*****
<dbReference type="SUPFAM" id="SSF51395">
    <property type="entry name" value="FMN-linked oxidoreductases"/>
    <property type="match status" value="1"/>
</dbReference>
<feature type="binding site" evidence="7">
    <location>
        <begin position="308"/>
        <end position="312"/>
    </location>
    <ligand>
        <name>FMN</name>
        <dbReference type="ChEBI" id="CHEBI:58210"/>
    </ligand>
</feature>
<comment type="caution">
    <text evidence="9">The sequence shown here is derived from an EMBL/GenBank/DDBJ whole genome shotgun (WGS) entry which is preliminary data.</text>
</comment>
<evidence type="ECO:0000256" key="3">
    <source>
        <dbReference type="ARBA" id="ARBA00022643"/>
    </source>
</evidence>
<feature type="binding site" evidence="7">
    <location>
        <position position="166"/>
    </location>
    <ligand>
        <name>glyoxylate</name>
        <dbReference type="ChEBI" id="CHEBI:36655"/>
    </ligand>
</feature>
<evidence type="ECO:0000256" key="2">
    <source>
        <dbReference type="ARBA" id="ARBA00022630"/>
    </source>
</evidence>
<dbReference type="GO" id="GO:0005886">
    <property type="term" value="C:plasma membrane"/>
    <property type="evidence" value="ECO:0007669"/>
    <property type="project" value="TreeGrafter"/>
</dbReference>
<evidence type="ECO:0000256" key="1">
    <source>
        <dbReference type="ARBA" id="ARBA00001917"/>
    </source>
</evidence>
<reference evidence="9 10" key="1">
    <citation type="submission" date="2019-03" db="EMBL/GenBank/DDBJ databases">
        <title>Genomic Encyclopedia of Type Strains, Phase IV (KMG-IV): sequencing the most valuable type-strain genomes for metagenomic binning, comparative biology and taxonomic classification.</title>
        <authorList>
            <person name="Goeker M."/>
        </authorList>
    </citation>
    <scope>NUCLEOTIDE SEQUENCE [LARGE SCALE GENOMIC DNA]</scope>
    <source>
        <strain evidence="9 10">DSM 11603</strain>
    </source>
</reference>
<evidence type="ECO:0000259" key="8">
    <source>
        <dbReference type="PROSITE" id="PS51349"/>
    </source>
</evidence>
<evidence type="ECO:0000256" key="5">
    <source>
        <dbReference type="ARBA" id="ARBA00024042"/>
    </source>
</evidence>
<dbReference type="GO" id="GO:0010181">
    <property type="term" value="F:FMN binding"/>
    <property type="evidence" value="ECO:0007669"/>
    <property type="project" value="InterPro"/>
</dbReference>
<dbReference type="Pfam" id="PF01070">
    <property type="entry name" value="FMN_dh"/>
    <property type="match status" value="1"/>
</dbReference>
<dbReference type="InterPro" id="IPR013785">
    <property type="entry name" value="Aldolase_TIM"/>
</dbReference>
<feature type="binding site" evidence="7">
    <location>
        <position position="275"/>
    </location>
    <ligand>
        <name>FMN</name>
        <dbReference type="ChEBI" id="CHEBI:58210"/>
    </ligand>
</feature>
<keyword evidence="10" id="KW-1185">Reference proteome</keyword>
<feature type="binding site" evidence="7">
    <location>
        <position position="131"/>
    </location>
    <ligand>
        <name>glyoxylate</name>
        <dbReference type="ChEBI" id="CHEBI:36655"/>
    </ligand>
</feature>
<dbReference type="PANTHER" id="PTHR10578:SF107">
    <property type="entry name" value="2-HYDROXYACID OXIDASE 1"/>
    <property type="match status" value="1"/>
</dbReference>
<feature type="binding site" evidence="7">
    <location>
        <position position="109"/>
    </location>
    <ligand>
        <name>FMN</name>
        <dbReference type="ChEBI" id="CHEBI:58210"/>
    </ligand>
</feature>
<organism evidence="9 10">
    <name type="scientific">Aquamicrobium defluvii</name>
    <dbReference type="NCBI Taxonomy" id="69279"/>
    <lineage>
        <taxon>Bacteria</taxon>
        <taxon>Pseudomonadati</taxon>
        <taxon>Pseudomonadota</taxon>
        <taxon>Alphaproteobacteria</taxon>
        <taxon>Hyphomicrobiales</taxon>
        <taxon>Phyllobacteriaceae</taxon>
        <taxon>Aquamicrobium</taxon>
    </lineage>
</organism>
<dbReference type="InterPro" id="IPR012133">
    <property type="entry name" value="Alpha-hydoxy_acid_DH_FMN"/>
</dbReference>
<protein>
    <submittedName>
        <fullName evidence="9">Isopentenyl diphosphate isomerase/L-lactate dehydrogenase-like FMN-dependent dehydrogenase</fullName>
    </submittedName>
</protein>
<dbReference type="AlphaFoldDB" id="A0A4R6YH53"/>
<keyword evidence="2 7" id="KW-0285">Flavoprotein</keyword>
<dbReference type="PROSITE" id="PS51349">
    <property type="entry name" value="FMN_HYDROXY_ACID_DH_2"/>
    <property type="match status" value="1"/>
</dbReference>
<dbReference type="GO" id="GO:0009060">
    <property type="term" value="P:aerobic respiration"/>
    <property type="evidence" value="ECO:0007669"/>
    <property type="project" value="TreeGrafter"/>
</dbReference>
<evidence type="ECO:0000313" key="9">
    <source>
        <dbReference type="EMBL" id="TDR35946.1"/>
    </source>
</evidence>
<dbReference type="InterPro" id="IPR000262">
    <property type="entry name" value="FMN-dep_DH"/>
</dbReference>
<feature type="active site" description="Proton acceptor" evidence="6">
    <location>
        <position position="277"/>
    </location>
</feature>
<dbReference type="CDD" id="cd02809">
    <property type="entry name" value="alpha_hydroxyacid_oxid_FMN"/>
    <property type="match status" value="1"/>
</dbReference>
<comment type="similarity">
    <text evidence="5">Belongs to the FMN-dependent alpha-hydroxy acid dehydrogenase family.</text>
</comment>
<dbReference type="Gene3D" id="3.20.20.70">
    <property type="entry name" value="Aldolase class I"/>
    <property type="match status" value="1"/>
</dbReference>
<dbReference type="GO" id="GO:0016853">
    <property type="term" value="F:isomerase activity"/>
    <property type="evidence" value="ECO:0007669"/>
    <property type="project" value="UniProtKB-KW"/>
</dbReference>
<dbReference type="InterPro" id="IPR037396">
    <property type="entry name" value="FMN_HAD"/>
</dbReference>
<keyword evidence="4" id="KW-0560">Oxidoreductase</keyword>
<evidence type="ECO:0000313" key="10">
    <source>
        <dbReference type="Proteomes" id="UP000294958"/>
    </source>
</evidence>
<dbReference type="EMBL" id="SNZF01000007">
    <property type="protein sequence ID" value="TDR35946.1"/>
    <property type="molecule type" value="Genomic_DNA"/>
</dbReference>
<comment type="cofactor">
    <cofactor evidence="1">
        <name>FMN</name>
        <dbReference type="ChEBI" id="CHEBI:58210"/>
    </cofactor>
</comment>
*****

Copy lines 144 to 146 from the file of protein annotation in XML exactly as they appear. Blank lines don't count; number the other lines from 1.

</dbReference>
<evidence type="ECO:0000313" key="9">
    <source>